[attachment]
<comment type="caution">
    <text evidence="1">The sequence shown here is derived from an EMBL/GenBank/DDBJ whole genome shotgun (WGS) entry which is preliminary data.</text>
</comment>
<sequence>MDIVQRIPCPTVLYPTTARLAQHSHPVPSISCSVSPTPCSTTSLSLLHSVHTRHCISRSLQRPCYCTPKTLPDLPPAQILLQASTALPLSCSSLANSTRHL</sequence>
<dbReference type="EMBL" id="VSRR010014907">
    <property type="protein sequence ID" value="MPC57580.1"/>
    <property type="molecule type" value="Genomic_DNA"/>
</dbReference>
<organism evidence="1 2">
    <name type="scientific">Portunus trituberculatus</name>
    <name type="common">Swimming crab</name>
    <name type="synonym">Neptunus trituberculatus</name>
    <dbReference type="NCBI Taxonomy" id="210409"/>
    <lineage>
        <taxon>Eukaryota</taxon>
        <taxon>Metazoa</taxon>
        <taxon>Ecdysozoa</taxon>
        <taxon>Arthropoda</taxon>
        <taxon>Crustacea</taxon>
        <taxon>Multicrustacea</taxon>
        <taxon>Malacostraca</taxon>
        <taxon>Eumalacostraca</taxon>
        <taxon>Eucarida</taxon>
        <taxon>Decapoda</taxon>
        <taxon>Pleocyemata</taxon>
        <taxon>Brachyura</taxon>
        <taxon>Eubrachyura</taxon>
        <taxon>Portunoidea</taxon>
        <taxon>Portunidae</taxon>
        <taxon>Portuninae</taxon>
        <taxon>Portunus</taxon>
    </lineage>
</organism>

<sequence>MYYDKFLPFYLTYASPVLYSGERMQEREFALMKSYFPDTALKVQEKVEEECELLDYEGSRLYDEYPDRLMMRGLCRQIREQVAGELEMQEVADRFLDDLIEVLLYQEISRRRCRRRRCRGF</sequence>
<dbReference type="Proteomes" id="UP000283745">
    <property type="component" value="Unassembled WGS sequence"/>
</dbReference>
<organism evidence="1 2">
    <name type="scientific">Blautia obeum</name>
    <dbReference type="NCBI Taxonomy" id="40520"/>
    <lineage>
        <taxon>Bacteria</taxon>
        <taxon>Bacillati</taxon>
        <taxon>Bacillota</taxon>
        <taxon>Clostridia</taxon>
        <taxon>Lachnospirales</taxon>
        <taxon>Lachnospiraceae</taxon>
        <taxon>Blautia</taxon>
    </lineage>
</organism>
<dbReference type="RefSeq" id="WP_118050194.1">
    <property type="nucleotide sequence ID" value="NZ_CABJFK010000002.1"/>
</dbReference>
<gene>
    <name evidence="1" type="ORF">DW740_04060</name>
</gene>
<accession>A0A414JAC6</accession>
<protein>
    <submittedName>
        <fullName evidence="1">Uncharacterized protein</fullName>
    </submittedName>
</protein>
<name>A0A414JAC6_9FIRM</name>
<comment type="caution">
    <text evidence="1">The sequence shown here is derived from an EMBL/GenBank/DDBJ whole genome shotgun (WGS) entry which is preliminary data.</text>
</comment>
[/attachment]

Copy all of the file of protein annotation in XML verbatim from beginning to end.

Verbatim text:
<comment type="caution">
    <text evidence="1">The sequence shown here is derived from an EMBL/GenBank/DDBJ whole genome shotgun (WGS) entry which is preliminary data.</text>
</comment>
<sequence>MDIVQRIPCPTVLYPTTARLAQHSHPVPSISCSVSPTPCSTTSLSLLHSVHTRHCISRSLQRPCYCTPKTLPDLPPAQILLQASTALPLSCSSLANSTRHL</sequence>
<dbReference type="EMBL" id="VSRR010014907">
    <property type="protein sequence ID" value="MPC57580.1"/>
    <property type="molecule type" value="Genomic_DNA"/>
</dbReference>
<organism evidence="1 2">
    <name type="scientific">Portunus trituberculatus</name>
    <name type="common">Swimming crab</name>
    <name type="synonym">Neptunus trituberculatus</name>
    <dbReference type="NCBI Taxonomy" id="210409"/>
    <lineage>
        <taxon>Eukaryota</taxon>
        <taxon>Metazoa</taxon>
        <taxon>Ecdysozoa</taxon>
        <taxon>Arthropoda</taxon>
        <taxon>Crustacea</taxon>
        <taxon>Multicrustacea</taxon>
        <taxon>Malacostraca</taxon>
        <taxon>Eumalacostraca</taxon>
        <taxon>Eucarida</taxon>
        <taxon>Decapoda</taxon>
        <taxon>Pleocyemata</taxon>
        <taxon>Brachyura</taxon>
        <taxon>Eubrachyura</taxon>
        <taxon>Portunoidea</taxon>
        <taxon>Portunidae</taxon>
        <taxon>Portuninae</taxon>
        <taxon>Portunus</taxon>
    </lineage>
</organism>

<sequence>MYYDKFLPFYLTYASPVLYSGERMQEREFALMKSYFPDTALKVQEKVEEECELLDYEGSRLYDEYPDRLMMRGLCRQIREQVAGELEMQEVADRFLDDLIEVLLYQEISRRRCRRRRCRGF</sequence>
<dbReference type="Proteomes" id="UP000283745">
    <property type="component" value="Unassembled WGS sequence"/>
</dbReference>
<organism evidence="1 2">
    <name type="scientific">Blautia obeum</name>
    <dbReference type="NCBI Taxonomy" id="40520"/>
    <lineage>
        <taxon>Bacteria</taxon>
        <taxon>Bacillati</taxon>
        <taxon>Bacillota</taxon>
        <taxon>Clostridia</taxon>
        <taxon>Lachnospirales</taxon>
        <taxon>Lachnospiraceae</taxon>
        <taxon>Blautia</taxon>
    </lineage>
</organism>
<dbReference type="RefSeq" id="WP_118050194.1">
    <property type="nucleotide sequence ID" value="NZ_CABJFK010000002.1"/>
</dbReference>
<gene>
    <name evidence="1" type="ORF">DW740_04060</name>
</gene>
<accession>A0A414JAC6</accession>
<protein>
    <submittedName>
        <fullName evidence="1">Uncharacterized protein</fullName>
    </submittedName>
</protein>
<name>A0A414JAC6_9FIRM</name>
<comment type="caution">
    <text evidence="1">The sequence shown here is derived from an EMBL/GenBank/DDBJ whole genome shotgun (WGS) entry which is preliminary data.</text>
</comment>